The LGBTQ rainbow pride flag, designed by Gilbert Baker in 1978, is a powerful symbol for our community, which has the power both to inspire and enrage.
2016 saw a good deal of both positive and negative stories involving the rainbow flag. Take a look back at the pride flag’s big year.
Apple announced over the summer that the iOS 10 update would include the introduction of the pride flag emoji.
“More than one hundred new and redesigned emoji characters will be available to iPhone and iPad users this fall with iOS 10,” the company wrote on its website. “This exciting update brings more gender options to existing characters, including new female athletes and professionals, adds beautiful redesigns of popular emoji, a new rainbow flag and more family options.”
After a lesbian couple’s pride flag was stolen from their porch, and their house was egged, the neighborhood made a bold statement of support. They put up dozens of flags, donated by the Rainbow Peace Flag Project. They were named among the Bostonians of the Year honorable mentions from The Boston Globe for showing what it means to live in a supportive community.
Using a high altitude balloon and a GoPro camera, Planting Peace sent the first pride flag into space. Well, technically the edge of space, but who is counting? If you are into counting, the flag made it 21 miles above the earth!
Vice President-elect has a poor record on LGBTQ rights. His new neighbors in Washington, D.C. feel differently about the issue and decided to make that apparent by hanging rainbow flag on their homes. Every day he will walk out of his home and see a symbol of equality, which probably won’t inspire him to change his ways but may at least irk him, which is fun.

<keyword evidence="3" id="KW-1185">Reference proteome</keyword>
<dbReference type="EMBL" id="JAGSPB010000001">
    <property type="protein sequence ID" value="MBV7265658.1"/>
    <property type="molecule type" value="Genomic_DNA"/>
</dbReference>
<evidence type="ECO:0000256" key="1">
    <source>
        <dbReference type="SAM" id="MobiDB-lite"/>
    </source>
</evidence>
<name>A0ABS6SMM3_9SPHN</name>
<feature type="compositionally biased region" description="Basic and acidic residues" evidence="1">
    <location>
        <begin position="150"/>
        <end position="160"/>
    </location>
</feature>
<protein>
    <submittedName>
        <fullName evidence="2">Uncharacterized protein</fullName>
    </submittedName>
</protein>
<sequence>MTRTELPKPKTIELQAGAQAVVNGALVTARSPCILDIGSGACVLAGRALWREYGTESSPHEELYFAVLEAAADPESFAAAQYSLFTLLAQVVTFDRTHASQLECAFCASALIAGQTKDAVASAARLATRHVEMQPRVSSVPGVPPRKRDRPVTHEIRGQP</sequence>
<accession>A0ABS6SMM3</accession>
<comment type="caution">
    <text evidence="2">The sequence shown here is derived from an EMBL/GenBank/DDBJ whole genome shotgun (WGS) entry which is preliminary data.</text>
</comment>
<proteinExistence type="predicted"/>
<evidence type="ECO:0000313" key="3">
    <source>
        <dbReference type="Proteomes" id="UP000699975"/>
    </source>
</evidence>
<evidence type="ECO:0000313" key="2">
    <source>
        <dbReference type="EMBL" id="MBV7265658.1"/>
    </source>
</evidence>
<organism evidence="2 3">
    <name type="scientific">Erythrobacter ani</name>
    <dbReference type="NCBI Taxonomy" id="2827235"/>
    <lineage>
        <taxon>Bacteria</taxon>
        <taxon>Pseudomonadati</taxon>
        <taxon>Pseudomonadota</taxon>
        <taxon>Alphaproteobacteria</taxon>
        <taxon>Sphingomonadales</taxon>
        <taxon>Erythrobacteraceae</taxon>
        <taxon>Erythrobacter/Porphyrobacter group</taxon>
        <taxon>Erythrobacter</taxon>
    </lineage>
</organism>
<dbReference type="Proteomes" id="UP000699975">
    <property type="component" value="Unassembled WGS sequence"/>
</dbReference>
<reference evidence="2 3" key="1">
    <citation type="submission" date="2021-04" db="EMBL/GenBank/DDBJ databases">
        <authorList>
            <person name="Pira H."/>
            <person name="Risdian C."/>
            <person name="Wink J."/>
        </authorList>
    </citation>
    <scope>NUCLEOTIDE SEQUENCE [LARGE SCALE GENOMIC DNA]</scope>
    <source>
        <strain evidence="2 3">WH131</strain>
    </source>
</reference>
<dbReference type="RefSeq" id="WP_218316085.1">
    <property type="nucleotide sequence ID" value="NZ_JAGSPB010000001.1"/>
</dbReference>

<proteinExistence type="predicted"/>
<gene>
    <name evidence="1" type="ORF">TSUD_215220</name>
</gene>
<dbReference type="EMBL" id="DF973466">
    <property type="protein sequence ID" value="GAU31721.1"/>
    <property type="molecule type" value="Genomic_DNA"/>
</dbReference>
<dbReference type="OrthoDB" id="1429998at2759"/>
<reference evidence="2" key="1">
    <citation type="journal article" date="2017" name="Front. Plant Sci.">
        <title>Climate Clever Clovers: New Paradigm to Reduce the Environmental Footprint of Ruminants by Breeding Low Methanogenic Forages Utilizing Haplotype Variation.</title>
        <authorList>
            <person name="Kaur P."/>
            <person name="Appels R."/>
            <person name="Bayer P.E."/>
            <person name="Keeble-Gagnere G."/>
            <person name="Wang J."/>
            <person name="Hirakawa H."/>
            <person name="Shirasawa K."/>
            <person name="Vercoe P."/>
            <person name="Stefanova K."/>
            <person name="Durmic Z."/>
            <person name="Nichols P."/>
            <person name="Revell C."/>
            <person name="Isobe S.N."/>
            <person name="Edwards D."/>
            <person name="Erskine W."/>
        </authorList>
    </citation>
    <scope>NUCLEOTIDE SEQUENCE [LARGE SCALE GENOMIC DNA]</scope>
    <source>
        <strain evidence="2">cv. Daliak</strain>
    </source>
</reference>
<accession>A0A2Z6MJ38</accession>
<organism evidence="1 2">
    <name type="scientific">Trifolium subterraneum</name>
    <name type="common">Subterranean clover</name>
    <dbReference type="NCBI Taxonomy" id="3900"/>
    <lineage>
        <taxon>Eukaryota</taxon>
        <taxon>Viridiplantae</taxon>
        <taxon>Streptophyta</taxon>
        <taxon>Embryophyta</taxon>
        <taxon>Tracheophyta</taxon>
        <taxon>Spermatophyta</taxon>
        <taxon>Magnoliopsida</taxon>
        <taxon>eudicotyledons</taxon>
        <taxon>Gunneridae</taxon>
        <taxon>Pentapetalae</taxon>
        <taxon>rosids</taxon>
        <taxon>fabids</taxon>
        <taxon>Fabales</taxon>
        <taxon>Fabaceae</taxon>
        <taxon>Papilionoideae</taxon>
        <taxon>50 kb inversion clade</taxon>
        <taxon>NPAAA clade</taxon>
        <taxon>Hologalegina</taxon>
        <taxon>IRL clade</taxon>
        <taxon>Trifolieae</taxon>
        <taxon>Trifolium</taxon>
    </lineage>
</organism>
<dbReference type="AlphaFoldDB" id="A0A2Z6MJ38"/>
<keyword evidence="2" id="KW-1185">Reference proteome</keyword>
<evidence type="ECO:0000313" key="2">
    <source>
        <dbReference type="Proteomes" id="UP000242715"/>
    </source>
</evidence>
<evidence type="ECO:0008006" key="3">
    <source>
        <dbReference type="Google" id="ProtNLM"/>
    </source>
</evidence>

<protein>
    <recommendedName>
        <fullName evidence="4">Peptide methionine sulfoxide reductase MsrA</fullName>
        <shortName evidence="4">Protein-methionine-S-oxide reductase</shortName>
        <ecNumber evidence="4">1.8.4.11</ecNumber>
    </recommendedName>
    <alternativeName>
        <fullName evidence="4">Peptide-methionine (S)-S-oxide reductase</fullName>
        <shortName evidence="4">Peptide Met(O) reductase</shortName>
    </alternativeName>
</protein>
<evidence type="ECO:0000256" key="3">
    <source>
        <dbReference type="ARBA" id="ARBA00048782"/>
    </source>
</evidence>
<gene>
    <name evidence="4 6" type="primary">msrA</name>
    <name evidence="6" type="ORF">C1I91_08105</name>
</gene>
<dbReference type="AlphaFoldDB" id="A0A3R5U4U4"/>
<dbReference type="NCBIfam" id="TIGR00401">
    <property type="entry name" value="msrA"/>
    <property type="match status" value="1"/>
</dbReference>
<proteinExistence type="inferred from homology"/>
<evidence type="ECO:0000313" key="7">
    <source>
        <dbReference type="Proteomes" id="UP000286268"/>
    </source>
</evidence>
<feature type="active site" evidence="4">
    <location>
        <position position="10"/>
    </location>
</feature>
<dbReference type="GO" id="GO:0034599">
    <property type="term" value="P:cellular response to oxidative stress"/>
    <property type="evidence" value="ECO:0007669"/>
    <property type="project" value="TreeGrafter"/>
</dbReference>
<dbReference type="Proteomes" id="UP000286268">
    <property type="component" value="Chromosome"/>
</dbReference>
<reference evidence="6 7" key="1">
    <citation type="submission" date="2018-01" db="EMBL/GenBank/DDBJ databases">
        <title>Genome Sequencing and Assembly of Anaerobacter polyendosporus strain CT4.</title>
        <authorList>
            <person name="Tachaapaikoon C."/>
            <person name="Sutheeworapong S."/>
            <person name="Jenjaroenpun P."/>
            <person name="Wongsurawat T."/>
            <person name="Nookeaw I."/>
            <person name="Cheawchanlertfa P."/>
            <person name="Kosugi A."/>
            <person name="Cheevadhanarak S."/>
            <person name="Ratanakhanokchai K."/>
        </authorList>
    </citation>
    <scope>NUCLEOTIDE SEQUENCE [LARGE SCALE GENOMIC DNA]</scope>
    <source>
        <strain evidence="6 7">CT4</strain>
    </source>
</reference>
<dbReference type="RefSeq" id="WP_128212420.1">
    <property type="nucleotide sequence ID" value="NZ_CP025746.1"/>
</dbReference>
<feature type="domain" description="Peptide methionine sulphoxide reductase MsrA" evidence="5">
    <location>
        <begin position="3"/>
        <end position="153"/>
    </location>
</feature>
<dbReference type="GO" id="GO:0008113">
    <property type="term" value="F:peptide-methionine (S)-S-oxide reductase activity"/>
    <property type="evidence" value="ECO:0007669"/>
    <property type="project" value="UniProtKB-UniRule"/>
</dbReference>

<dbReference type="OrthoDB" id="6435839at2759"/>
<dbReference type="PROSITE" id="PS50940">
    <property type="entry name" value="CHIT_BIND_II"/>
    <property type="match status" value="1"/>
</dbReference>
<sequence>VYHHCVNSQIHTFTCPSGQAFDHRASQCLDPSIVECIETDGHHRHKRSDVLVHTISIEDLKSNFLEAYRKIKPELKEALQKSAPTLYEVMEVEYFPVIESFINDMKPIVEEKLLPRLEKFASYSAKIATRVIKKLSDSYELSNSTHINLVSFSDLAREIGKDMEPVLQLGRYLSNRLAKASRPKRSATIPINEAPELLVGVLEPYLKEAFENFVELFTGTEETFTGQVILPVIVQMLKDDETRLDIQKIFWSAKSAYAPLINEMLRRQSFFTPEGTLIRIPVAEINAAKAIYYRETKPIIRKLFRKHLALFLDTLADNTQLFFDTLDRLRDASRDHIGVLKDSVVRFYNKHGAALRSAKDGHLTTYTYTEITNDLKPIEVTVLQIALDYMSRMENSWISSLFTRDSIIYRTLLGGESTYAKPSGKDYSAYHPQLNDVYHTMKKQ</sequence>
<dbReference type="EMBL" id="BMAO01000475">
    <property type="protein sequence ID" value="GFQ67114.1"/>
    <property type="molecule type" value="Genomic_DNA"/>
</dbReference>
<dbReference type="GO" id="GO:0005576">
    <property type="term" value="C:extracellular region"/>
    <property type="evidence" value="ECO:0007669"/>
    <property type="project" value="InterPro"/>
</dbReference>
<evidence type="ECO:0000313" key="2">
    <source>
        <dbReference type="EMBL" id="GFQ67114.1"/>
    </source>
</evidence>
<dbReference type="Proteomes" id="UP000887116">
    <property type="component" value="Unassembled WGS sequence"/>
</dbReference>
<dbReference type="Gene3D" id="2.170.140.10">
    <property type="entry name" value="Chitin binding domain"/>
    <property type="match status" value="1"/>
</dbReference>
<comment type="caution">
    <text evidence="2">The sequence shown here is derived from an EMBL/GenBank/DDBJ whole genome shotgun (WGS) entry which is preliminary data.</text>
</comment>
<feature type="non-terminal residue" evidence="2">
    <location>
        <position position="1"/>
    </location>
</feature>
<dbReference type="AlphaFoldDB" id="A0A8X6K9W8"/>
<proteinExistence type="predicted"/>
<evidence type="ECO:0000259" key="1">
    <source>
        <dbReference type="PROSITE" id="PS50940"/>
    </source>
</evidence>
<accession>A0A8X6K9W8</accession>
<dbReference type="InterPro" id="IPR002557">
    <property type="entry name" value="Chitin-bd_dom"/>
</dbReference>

A school in the neighborhood got into the act as well, but ended up taking the flag down because it was deemed “political.”
A Michigan neighborhood rallied around one of their own after she received an anonymous letter criticizing her pride flag, which featured the 50 stars of the American flag.
Buffalo Sabres goalie Anders Nilsson is showing his ally status by wearing the rainbow pride flag on the back of his mask.
“I have a couple friends who are gay, and life hasn’t been easy for them growing up,” Nilsson said. “It’s time that hockey starts to pay some attention to that.”
After an ally in California hung a pride flag and got a letter from her landlords telling her it was against the complex’s decoration policies, she provided evidence that they were selectively targeting her. Christmas decorations could be found everywhere, and she sent photographic evidence to management. She eventually won the right to keep her flag up through Jan 1, when they will rewrite their decor policy and enforce it equally.
After the shooting at Pulse nightclub in Orlando, Florida, which left 49 people dead and dozens more injured, a gay man in Arizona, Nano Rodriguez, decided to fly the rainbow flag at his home. His landlord soon objected, telling him he had to take it down because it might result in people targeting the tenants or property. Rodriguez refused to take it down.
A picture of a decal of a Confederate flag cartoon man kicking a rainbow flag man in the stomach, alongside a Trump sticker, went viral. It was discovered shortly thereafter that a reverse version, with the rainbow flag man kicking the Confederate flag, also existed. Someone made another version featuring the two men hugging, with the word “Forgiveness” underneath.
This is what pandering looks like. Actions speak louder than words, and Trump’s support of anti-LGBTQ legislation, like the First Amendment Defense Act, not to mention his advisers who are similarly anti-equality, makes loud and clear that he is no ally.
Milo Yiannopoulos, Breitbart tech editor, put out a pro-Trump ad in which he warned that if Clinton were elected president the LGBTQ community would be at risk due to Islamic extremism. Yiannopoulos, who is openly gay, was banned from Twitter this year over his involvement in the bullying and harassment of Leslie Jones.
In both Rochester, New York and in Detroit, Michigan, vandals attacked homes with Hillary Clinton campaign signs and pride flags, destroying the signs and burning the flags.
Editor’s note: The Pulse shooting victims, Vice President-elect Mike Pence and Milo Yiannopoulos are all in the running as our 2016 Person of the Year. Vote here, now through Dec. 31.